Xpert MTB/RIF and Xpert MTB/RIF Ultra (Xpert Ultra) simultaneously detect tuberculosis and rifampicin resistance in people with signs and symptoms of tuberculosis, and are suitable for use in peripheral laboratories. This Cochrane Review compares the diagnostic accuracy of Xpert Ultra and Xpert MTB/RIF. Xpert Ultra includes a new result category ‘trace’ with a lower limit of detection for Mycobacterium tuberculosis than Xpert MTB/RIF. This review update extends evidence from the 2019 version and includes new evidence on Xpert Ultra and trace-positive results. Associated Cochrane Clinical Answers: How do Xpert MTB/RIF and Xpert Ultra compare for accuracy in detecting pulmonary tuberculosis (TB) in adults with presumptive pulmonary TB? and How do Xpert MTB/RIF and Xpert Ultra compare for accuracy in detecting rifampicin resistance in adults with presumptive pulmonary tuberculosis (TB)?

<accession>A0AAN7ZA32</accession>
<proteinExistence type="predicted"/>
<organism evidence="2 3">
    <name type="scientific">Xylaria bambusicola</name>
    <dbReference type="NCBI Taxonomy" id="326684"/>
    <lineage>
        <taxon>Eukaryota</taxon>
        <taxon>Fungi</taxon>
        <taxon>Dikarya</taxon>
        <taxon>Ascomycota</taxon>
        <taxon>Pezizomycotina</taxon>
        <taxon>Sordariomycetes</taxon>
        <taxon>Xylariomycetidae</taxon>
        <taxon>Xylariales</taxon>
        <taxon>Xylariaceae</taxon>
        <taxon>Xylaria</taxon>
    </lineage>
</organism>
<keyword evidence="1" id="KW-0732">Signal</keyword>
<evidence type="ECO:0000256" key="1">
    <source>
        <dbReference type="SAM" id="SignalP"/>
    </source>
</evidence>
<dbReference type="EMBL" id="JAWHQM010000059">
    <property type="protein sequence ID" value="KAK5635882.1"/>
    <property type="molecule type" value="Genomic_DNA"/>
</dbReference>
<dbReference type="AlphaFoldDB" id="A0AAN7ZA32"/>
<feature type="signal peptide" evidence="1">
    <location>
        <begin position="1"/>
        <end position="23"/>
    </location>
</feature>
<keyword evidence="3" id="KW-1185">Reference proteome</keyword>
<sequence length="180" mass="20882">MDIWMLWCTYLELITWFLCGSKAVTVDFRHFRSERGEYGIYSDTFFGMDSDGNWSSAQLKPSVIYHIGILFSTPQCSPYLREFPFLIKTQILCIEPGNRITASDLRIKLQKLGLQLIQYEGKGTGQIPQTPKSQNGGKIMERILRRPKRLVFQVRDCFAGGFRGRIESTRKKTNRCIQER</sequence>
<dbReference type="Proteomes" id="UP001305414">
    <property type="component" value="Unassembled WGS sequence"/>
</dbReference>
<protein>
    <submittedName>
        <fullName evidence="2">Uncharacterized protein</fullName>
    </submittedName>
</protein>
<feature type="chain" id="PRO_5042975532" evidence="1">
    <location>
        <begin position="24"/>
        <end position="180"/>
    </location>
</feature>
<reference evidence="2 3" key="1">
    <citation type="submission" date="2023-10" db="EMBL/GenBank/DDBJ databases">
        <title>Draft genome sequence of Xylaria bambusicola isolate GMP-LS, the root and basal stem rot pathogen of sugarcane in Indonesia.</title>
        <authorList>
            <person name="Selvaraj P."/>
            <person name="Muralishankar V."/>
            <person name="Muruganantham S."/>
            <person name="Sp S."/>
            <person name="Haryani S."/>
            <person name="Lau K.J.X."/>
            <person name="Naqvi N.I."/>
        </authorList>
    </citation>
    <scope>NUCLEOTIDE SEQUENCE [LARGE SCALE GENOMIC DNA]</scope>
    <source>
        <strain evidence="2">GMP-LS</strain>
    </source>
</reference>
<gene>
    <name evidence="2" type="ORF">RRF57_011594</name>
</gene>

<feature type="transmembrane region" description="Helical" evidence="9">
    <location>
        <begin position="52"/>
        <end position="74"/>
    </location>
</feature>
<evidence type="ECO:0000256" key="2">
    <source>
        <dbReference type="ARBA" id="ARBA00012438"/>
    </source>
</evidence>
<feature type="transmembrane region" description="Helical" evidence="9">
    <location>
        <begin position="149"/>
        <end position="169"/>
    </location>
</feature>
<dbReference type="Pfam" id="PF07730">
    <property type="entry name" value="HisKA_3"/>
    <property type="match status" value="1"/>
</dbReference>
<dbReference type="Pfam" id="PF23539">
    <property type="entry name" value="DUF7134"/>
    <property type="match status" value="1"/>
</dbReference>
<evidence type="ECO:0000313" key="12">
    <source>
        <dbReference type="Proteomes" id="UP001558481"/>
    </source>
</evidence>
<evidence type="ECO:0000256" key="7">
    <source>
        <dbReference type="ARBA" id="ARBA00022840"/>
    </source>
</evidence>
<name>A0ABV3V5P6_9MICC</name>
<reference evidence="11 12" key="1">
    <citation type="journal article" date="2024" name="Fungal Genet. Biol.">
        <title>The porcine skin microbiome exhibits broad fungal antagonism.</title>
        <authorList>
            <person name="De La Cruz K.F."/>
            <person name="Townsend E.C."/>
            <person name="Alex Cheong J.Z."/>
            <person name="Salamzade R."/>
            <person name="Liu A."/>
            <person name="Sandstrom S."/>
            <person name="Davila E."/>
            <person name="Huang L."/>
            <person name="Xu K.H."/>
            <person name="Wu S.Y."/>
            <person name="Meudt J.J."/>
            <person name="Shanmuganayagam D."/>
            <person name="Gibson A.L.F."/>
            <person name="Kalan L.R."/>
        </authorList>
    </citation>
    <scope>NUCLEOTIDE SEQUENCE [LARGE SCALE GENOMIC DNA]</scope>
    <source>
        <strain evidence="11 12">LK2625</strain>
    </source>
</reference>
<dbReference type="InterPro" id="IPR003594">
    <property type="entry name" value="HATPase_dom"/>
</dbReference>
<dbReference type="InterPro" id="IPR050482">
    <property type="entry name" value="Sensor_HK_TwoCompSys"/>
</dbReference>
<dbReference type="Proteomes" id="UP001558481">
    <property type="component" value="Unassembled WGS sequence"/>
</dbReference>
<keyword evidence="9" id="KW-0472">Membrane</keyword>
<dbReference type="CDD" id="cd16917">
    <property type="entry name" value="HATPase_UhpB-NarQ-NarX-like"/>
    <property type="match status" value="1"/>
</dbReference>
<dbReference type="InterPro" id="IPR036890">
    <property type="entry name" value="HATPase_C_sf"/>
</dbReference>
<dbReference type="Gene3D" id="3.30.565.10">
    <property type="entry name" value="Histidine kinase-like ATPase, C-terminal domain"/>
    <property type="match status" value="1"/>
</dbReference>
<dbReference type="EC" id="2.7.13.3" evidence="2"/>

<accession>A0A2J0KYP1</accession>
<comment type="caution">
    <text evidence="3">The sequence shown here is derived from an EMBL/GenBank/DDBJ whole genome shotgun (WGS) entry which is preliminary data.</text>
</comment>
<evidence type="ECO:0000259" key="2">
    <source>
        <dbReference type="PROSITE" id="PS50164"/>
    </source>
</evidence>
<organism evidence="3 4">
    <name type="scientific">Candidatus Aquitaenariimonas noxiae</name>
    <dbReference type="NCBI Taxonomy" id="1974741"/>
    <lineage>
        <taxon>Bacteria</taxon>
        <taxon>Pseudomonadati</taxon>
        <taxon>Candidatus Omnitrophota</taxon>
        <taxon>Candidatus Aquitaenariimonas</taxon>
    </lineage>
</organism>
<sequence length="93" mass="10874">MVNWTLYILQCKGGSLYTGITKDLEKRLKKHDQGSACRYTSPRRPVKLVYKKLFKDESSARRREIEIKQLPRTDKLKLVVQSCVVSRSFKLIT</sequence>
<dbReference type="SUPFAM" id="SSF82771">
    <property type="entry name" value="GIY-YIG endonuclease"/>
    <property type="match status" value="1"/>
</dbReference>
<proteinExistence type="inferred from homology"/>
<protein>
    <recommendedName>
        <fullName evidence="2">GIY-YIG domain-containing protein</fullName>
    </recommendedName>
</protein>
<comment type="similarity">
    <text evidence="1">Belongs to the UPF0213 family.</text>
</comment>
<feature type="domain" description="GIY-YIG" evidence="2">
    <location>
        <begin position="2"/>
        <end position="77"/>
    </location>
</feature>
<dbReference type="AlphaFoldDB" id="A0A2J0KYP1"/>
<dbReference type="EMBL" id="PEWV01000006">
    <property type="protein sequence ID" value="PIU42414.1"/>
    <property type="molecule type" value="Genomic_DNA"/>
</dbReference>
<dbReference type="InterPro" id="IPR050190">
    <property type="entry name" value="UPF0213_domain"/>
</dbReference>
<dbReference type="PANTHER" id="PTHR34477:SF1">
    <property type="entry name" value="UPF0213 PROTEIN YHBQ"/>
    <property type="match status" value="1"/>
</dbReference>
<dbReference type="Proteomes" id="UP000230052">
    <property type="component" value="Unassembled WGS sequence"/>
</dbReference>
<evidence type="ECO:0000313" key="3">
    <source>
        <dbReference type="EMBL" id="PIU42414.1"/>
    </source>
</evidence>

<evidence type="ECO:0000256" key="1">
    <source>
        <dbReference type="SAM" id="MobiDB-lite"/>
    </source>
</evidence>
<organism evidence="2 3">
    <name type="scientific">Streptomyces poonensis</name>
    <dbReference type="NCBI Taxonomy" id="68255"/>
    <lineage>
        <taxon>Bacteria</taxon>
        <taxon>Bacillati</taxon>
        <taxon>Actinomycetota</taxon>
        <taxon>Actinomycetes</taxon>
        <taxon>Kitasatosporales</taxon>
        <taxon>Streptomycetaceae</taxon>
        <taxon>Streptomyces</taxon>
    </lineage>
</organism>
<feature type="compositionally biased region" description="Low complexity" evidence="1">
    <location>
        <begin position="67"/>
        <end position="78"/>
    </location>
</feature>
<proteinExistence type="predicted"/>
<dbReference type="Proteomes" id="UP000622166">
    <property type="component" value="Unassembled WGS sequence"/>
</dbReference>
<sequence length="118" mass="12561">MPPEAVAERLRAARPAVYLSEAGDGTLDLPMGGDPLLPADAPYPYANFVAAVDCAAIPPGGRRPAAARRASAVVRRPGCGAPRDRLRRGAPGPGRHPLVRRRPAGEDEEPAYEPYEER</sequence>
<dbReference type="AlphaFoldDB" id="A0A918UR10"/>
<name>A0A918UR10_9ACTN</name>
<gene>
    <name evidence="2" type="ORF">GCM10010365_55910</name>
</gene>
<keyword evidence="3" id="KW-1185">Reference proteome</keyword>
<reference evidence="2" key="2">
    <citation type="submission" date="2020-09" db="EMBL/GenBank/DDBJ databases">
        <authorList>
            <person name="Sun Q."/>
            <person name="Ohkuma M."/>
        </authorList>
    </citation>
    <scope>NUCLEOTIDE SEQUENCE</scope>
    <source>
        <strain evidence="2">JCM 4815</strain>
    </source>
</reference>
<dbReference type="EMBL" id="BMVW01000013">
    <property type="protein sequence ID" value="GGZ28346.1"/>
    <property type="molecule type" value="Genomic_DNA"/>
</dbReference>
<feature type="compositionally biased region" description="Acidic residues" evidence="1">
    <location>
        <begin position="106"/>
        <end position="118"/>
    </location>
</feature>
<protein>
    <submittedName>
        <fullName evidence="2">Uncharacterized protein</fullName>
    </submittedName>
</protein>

In 2021, an estimated 1.2 million children became ill with tuberculosis. (1) Xpert MTB/RIF Ultra (Xpert Ultra) is a molecular WHO-recommended rapid diagnostic test that simultaneously detects Mycobacterium tuberculosis complex and rifampicin resistance. This Cochrane Review is an update to a review first published in 2020, and aims to determine the diagnostic accuracy of Xpert Ultra for detecting pulmonary tuberculosis, tuberculosis meningitis, lymph node tuberculosis, and rifampicin resistance in children with presumed tuberculosis. This review update includes new evidence on Xpert Ultra on sputum, gastric aspirate, stool, and nasopharyngeal aspirate. Parts of this review update informed the 2022 WHO updated guidance on management of tuberculosis in children and adolescents. Associated Cochrane Clinical Answer: What is the accuracy of Xpert Ultra for diagnosing pulmonary tuberculosis (TB) in children, using culture as the reference standard?